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German extraterritorial taxation upheld without expected relief in approved government draft law proposal
Originally planned relaxation of extraterritorial taxation rules no longer included in government approved law proposal for the overhaul of German withholding tax rules.
Draft legislation published by Germany’s Ministry of Finance (MOF) on 19 November 2020 had raised expectations that the potential German tax exposure for royalty payments between two non-German entities and intellectual property (IP) transfers related to rights that are registered in a German public book or register would be abolished (see GTLN dated 11/23/20). These hopes have been diminished by the release on 20 January 2021 of the government approved draft of the legislation which no longer addresses this aspect.
Under German rules for limited liability taxpayers, the transfer of rights registered in a German public book or register, together with royalty payments for such rights, are subject to German taxation. In addition, IP that is being exploited in a German permanent establishment or other German facility may give rise to a German limited tax liability. This tax is often referred to as ETT (extraterritorial transfer tax) or ORIP (offshore receipts in respect of intangible property), although these terms are not used in the legislation. In the case of ETT (i.e., on the alienation of the IP), the tax must be declared via the German tax return filed by the non-German transferor. In the case of royalty payments (ORIP), the tax must be withheld at the time of payment and remitted quarterly by the licensee even if the withholding tax (WHT) obligation may be mitigated under a relevant tax treaty, unless the licensor provides the licensee with a valid German WHT exemption certificate as required under Germany’s domestic WHT rules, allowing the application of a reduced or zero percent royalty WHT rate.
Despite strong technical arguments that may be advanced as to why German extraterritorial taxation should not apply where the only German nexus is the existence of registered rights in a German public book or register, the MOF on 6 November 2020 issued a decree in which it confirmed its view that this is sufficient nexus, and that tax return filings or WHT declarations are required in such cases (see GTLN dated 11/09/20). Later that month, the MOF published draft legislation proposing significant amendments to the German WHT rules that would have abolished German extraterritorial taxation for German registered rights. These apparently contradictory announcements left many taxpayers confused and awaiting further clarification. The proposed relaxation of the rules has been removed from the government approved draft legislation, indicating that taxpayers should expect that the current legislation would continue to apply. There have been suggestions that there may have been some push-back during the governmental coordination process from German states (Laender) objecting to the relaxation of the German extraterritorial taxation rules.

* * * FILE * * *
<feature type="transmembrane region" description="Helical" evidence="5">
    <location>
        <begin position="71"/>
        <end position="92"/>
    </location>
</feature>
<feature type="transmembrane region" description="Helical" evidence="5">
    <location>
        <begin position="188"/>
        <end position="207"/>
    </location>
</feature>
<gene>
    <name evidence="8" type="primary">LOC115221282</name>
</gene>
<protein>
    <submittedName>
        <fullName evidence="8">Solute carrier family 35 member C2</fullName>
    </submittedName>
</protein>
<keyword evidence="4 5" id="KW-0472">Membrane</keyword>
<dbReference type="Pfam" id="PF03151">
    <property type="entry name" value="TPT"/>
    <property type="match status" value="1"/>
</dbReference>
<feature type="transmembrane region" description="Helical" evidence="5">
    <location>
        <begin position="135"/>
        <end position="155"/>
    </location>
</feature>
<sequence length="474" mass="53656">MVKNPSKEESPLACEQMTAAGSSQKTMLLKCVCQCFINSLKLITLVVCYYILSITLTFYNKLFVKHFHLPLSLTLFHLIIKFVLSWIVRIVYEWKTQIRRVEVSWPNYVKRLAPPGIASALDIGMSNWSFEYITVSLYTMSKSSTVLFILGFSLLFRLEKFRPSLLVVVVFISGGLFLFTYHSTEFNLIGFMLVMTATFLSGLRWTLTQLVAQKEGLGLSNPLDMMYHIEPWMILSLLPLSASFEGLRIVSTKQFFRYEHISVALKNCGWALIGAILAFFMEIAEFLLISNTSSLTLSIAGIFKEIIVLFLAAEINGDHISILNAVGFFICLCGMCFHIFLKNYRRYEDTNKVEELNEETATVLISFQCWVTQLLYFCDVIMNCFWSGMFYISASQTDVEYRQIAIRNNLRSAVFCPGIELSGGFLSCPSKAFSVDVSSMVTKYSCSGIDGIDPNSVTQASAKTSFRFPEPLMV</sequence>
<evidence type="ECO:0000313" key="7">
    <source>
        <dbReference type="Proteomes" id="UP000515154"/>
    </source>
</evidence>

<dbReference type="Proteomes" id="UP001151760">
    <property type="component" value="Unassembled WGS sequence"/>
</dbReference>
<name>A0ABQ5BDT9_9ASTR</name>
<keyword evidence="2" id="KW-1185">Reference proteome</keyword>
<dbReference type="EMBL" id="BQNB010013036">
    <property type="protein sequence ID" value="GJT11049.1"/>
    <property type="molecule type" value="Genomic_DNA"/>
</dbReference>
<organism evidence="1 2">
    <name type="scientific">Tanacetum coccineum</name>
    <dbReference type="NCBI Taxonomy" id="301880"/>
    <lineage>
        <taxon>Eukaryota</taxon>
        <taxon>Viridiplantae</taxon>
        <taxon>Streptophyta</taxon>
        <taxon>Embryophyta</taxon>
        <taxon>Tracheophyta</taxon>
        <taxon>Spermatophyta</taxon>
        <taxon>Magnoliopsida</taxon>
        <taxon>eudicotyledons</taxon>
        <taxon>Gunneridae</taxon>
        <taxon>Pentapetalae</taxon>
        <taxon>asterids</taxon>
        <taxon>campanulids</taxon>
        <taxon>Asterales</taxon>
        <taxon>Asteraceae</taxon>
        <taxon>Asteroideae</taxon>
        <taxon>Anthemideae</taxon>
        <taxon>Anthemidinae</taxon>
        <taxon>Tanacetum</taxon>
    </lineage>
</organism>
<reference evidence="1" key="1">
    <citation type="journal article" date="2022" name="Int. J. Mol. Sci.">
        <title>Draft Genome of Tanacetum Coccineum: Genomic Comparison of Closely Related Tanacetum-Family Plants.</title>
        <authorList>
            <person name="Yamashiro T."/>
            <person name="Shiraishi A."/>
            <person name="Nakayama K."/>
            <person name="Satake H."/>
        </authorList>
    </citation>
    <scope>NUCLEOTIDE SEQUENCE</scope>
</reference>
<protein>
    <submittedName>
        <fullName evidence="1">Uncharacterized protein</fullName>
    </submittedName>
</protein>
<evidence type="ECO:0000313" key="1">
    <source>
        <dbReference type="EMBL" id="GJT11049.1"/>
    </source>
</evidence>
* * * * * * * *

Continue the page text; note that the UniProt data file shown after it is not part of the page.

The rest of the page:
The draft legislation is subject to the formal legislative process, requiring the approval of both chambers of the German parliament. Changes to the proposals may be introduced during this process; however, taxpayers are required to comply with the current rules, and file an income tax/WHT return (as appropriate) and make tax payments where German-registered rights are transferred or licensed between foreign parties. The MOF guidance published in November 2020 highlights these obligations and reminds taxpayers to comply with the rules.
Taxpayers potentially affected by the German extraterritorial taxation rules should carefully evaluate their filing strategy. The application of the rules – in particular the identification of the relevant rights and payments, and the determination of the tax base – can be very complex. Since previous filing deadlines may have been missed, taxpayers need to develop an individual strategy to mitigate the associated risks.